He didn’t when the election.

  18. ecnaseener*

    I see from the update that LW realized they hadn’t been quite as clear as they could’ve been, which is good…because I don’t think miming in the air is exactly unambiguous.

  19. Fluffy Fish*

    The only thing I can think to try if you’d really want to, certainly not necessary nor in anyway unfair not to, is to call out the mismatch in his assessment of his work and your assessment of his work.

    A colleague did this with her mediocre employee (but not fireable level bad). The were both very frustrated with each because employee thought they were doing a GREAT job and boss was picking on the but boss viewed their work as not great and consistently not improving.

    The employee ended up saying she thought she did a great job because she completed the tasks. Boss explained that completing the tasks was the bare minimum and consistently completing a task well (error-free for example) was required to be great in the role.

    Employee is still there, and unlikely to improve, but is looking for other positions as they now they will not meet the benchmark for great at this job.

    Anyhoo – if you think there’s any chance that might put it in perspective for the employee then go for it. But in general you can’t make someone see the light who is unwilling.

    1. Cake Party*

      I think this is a good point to make and I feel like it falls in line with the thread started by SMH above. Obviously the goal is for the employee to meet the expectations of the PIP but it might be useful to check in with the employee on how it’s going and figure out if all these expectations are matching/attainable. Like the person in SMH’s example they might have been making progress (coming in less late, or being late on fewer days) but maybe their attendance wasn’t able to be 100% perfect in a week (or whatever deadline the PIP would be), but the progress should be acknowledged and discuss with the employee if we’re both seeing that this may not be the job for them (you know they’ll probably slip into old habits after the pip, they know it’s exhausting trying to confirm to habits/expectations that don’t suit them) or if the expectations of the PIP are reasonable, maybe the manager has set the bar too high.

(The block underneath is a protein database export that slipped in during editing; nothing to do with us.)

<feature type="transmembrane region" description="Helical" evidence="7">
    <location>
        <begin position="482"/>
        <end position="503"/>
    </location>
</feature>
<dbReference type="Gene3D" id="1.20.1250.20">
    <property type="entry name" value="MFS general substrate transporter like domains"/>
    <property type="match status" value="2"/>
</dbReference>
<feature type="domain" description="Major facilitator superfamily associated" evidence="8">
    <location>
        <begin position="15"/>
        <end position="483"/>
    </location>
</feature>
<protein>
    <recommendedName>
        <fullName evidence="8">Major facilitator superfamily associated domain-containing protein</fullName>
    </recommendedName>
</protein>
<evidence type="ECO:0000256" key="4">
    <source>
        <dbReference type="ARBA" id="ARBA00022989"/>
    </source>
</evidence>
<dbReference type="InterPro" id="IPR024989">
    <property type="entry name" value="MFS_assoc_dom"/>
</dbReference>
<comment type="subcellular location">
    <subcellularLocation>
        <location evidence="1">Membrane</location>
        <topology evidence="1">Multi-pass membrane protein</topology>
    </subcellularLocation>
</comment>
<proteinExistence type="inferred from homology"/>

In regards to this LW I have to wonder if the message wasn’t as clear as it could be and it would definitely be interesting to find out what the employees perception is since they think they have certain positive skills. With all the attention being paid to this employee ( trainings!,mentoring!, and more!) as the employee I would be assuming/interpreting that the manager was on my side and trying to help me and less of do X,Y,Z or you’re out of here.

      1. Fluffy Fish*

        OP wrote a follow up and said they think they weren’t as direct at the beginning of the PIP but were by the end – and also that the employee moved on right before they would have had to let them go.

        I just want to add that I don’t know that addressing the mismatch in perception is a tool that will help an employee improve, but I do think it can be a tool to help an employee realize they are not a good fit. I think its a complimentary tool along the lines of an employee self-evaluation (but useful, i hate those lol).

  20. The Cosmic Avenger*

    It’s good to be clear and direct, but is sounds like the LW has been. There are people whose perceptions of reality are up here (holds hand level above head) when reality is actually down here (holds hand level at waist height).

  21. sub rosa for this*

    Oh, this reminds me so much of Adam!

    Adam was a go-getter, a great leader, a raconteur, witty, interesting, always upbeat and positive, and extremely humble – just ask him! And if you didn’t ask, he’d tell you anyway.

    Adam was also not comprehending his job. At all. He didn’t like the metrics we tracked, so he set up a complex set of spreadsheets for all his projects tracking the metrics that HE thought we should be tracking. And on and on… you get the picture.

    We were so glad to see the back side of him after his contract was up, that a few of us went to the boss and asked that he be made ineligible for rehire… and found out he already was. Guess we weren’t the only ones who noticed…